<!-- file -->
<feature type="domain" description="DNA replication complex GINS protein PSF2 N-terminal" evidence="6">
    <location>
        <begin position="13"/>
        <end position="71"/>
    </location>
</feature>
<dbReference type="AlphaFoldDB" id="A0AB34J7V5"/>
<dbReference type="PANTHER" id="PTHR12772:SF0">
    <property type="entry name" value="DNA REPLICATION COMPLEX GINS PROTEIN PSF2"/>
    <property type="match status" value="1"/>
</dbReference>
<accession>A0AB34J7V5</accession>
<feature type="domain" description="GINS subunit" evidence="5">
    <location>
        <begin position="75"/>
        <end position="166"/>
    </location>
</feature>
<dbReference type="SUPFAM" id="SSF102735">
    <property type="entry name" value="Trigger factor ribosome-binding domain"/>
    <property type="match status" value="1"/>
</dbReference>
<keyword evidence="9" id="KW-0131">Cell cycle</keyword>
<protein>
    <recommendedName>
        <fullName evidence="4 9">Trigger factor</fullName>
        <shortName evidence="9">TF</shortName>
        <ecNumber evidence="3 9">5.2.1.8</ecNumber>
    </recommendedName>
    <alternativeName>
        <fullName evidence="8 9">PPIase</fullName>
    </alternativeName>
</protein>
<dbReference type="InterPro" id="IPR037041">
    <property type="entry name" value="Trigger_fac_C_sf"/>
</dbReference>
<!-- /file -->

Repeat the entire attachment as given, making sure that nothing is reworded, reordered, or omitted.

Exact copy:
<feature type="domain" description="DNA replication complex GINS protein PSF2 N-terminal" evidence="6">
    <location>
        <begin position="13"/>
        <end position="71"/>
    </location>
</feature>
<dbReference type="AlphaFoldDB" id="A0AB34J7V5"/>
<dbReference type="PANTHER" id="PTHR12772:SF0">
    <property type="entry name" value="DNA REPLICATION COMPLEX GINS PROTEIN PSF2"/>
    <property type="match status" value="1"/>
</dbReference>
<accession>A0AB34J7V5</accession>
<feature type="domain" description="GINS subunit" evidence="5">
    <location>
        <begin position="75"/>
        <end position="166"/>
    </location>
</feature>
<dbReference type="SUPFAM" id="SSF102735">
    <property type="entry name" value="Trigger factor ribosome-binding domain"/>
    <property type="match status" value="1"/>
</dbReference>
<keyword evidence="9" id="KW-0131">Cell cycle</keyword>
<protein>
    <recommendedName>
        <fullName evidence="4 9">Trigger factor</fullName>
        <shortName evidence="9">TF</shortName>
        <ecNumber evidence="3 9">5.2.1.8</ecNumber>
    </recommendedName>
    <alternativeName>
        <fullName evidence="8 9">PPIase</fullName>
    </alternativeName>
</protein>
<dbReference type="InterPro" id="IPR037041">
    <property type="entry name" value="Trigger_fac_C_sf"/>
</dbReference>